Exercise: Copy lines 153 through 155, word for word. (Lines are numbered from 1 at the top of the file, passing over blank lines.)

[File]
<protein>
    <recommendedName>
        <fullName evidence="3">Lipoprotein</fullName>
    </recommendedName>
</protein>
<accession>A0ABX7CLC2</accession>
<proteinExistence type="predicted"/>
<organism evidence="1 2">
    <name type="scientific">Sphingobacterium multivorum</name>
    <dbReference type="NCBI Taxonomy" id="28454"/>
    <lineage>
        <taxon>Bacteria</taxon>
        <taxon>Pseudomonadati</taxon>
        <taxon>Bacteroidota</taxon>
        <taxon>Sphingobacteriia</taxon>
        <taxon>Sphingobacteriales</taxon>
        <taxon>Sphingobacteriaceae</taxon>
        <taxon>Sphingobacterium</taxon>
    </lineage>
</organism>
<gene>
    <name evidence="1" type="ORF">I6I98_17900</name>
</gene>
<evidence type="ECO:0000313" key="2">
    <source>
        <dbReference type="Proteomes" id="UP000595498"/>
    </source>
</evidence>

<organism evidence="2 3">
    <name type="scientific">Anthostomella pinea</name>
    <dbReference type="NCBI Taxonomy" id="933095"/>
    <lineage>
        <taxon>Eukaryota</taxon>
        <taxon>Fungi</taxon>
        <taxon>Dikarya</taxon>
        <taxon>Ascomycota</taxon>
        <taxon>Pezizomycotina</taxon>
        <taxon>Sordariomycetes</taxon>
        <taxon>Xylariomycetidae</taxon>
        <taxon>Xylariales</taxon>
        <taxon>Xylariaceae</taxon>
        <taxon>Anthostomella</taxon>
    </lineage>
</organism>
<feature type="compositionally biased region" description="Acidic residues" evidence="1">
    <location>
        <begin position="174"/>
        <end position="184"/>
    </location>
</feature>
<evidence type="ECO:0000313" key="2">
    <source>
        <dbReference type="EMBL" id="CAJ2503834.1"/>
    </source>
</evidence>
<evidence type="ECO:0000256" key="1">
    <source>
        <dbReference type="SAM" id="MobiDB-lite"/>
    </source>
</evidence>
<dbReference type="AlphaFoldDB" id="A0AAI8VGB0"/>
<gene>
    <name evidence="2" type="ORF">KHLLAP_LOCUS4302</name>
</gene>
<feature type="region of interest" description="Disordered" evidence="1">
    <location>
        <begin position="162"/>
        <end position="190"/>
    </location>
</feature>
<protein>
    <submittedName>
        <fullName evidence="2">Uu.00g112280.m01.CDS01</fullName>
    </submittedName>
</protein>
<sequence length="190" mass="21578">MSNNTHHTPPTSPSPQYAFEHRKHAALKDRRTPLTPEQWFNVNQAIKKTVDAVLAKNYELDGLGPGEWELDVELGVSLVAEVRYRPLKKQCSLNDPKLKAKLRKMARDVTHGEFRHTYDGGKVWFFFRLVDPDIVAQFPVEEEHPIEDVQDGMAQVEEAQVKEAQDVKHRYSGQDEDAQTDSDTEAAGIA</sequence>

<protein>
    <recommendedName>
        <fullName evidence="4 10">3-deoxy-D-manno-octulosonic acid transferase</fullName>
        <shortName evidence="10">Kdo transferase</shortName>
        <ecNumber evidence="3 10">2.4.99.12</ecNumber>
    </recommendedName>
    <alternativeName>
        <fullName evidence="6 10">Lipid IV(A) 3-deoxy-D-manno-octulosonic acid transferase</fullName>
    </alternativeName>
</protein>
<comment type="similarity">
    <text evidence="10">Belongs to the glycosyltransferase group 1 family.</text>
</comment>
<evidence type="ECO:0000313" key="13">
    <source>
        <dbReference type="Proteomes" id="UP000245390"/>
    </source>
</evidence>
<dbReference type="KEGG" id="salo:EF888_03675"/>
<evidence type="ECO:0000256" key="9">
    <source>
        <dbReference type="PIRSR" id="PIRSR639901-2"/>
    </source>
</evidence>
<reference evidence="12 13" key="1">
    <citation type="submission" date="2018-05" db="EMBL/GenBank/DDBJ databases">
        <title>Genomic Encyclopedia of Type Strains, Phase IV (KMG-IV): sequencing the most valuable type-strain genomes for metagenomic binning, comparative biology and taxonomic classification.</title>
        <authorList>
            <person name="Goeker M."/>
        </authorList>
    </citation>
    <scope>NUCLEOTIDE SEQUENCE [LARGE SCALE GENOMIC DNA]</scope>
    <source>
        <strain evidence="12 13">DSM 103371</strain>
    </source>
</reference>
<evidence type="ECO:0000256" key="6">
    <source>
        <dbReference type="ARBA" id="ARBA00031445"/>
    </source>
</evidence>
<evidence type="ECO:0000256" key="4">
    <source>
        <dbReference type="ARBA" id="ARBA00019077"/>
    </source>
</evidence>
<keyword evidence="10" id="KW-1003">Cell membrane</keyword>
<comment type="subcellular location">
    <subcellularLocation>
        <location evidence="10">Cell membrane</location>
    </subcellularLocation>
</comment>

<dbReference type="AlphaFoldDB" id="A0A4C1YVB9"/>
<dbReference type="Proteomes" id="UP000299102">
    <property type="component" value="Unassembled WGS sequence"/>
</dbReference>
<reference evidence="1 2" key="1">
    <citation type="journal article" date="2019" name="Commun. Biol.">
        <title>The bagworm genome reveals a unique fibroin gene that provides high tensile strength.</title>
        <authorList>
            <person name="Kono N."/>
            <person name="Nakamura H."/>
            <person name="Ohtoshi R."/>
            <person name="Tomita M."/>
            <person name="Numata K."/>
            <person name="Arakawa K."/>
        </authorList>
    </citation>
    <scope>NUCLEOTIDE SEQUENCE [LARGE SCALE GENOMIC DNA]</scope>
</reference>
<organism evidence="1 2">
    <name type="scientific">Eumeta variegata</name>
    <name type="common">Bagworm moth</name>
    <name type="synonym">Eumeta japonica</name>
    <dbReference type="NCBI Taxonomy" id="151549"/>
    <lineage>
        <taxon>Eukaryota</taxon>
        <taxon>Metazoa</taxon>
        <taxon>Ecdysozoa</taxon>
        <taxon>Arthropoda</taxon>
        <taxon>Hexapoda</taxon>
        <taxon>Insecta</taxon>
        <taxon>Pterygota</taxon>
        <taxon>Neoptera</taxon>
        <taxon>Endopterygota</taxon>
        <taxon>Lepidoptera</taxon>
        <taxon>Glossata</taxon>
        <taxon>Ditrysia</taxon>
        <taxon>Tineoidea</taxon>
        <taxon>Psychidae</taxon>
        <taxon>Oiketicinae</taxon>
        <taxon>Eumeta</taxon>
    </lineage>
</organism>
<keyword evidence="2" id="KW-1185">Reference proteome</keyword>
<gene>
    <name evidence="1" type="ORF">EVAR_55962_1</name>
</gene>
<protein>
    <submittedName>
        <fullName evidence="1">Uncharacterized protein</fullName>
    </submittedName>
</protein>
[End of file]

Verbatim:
        <taxon>Eukaryota</taxon>
        <taxon>Metazoa</taxon>
        <taxon>Ecdysozoa</taxon>